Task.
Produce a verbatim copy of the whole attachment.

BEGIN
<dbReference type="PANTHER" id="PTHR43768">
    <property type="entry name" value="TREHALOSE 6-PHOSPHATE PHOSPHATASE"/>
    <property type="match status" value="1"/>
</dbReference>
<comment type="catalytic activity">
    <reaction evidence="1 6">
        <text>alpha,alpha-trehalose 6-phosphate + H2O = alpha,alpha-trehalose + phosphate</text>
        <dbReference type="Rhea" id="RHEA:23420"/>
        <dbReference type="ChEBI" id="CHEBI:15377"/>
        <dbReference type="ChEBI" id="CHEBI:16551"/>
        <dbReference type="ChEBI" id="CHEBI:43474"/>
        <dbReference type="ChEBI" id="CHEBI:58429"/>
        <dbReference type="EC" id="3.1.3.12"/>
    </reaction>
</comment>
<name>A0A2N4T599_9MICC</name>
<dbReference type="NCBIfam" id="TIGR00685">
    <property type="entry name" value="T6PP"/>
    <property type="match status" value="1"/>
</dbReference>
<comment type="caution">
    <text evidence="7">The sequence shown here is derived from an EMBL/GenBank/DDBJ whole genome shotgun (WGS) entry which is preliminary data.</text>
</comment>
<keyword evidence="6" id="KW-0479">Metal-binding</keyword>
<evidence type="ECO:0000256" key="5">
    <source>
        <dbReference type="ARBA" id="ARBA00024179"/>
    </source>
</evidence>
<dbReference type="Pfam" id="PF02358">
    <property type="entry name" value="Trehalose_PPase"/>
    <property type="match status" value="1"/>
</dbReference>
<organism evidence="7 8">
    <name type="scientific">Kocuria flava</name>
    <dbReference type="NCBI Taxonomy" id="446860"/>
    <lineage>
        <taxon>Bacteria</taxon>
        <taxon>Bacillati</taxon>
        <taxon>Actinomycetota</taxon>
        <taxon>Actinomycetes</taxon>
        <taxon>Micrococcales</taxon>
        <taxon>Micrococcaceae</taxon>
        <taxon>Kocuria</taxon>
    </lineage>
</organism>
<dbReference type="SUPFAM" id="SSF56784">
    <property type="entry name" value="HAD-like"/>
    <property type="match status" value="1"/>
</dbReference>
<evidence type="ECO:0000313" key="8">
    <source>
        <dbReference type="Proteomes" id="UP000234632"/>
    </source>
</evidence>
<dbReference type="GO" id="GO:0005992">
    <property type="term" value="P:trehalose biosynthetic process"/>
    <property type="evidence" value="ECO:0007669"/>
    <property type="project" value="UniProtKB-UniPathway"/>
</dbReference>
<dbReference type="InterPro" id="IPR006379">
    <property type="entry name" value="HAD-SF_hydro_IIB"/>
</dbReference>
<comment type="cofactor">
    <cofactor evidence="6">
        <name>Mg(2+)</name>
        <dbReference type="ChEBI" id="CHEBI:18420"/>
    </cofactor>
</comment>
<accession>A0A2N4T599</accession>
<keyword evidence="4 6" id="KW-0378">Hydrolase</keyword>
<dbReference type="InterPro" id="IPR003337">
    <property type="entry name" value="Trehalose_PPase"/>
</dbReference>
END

<dbReference type="PANTHER" id="PTHR43768">
    <property type="entry name" value="TREHALOSE 6-PHOSPHATE PHOSPHATASE"/>
    <property type="match status" value="1"/>
</dbReference>
<comment type="catalytic activity">
    <reaction evidence="1 6">
        <text>alpha,alpha-trehalose 6-phosphate + H2O = alpha,alpha-trehalose + phosphate</text>
        <dbReference type="Rhea" id="RHEA:23420"/>
        <dbReference type="ChEBI" id="CHEBI:15377"/>
        <dbReference type="ChEBI" id="CHEBI:16551"/>
        <dbReference type="ChEBI" id="CHEBI:43474"/>
        <dbReference type="ChEBI" id="CHEBI:58429"/>
        <dbReference type="EC" id="3.1.3.12"/>
    </reaction>
</comment>
<name>A0A2N4T599_9MICC</name>
<dbReference type="NCBIfam" id="TIGR00685">
    <property type="entry name" value="T6PP"/>
    <property type="match status" value="1"/>
</dbReference>
<comment type="caution">
    <text evidence="7">The sequence shown here is derived from an EMBL/GenBank/DDBJ whole genome shotgun (WGS) entry which is preliminary data.</text>
</comment>
<keyword evidence="6" id="KW-0479">Metal-binding</keyword>
<evidence type="ECO:0000256" key="5">
    <source>
        <dbReference type="ARBA" id="ARBA00024179"/>
    </source>
</evidence>
<dbReference type="Pfam" id="PF02358">
    <property type="entry name" value="Trehalose_PPase"/>
    <property type="match status" value="1"/>
</dbReference>
<organism evidence="7 8">
    <name type="scientific">Kocuria flava</name>
    <dbReference type="NCBI Taxonomy" id="446860"/>
    <lineage>
        <taxon>Bacteria</taxon>
        <taxon>Bacillati</taxon>
        <taxon>Actinomycetota</taxon>
        <taxon>Actinomycetes</taxon>
        <taxon>Micrococcales</taxon>
        <taxon>Micrococcaceae</taxon>
        <taxon>Kocuria</taxon>
    </lineage>
</organism>
<dbReference type="SUPFAM" id="SSF56784">
    <property type="entry name" value="HAD-like"/>
    <property type="match status" value="1"/>
</dbReference>
<evidence type="ECO:0000313" key="8">
    <source>
        <dbReference type="Proteomes" id="UP000234632"/>
    </source>
</evidence>
<dbReference type="GO" id="GO:0005992">
    <property type="term" value="P:trehalose biosynthetic process"/>
    <property type="evidence" value="ECO:0007669"/>
    <property type="project" value="UniProtKB-UniPathway"/>
</dbReference>
<dbReference type="InterPro" id="IPR006379">
    <property type="entry name" value="HAD-SF_hydro_IIB"/>
</dbReference>
<comment type="cofactor">
    <cofactor evidence="6">
        <name>Mg(2+)</name>
        <dbReference type="ChEBI" id="CHEBI:18420"/>
    </cofactor>
</comment>
<accession>A0A2N4T599</accession>
<keyword evidence="4 6" id="KW-0378">Hydrolase</keyword>
<dbReference type="InterPro" id="IPR003337">
    <property type="entry name" value="Trehalose_PPase"/>
</dbReference>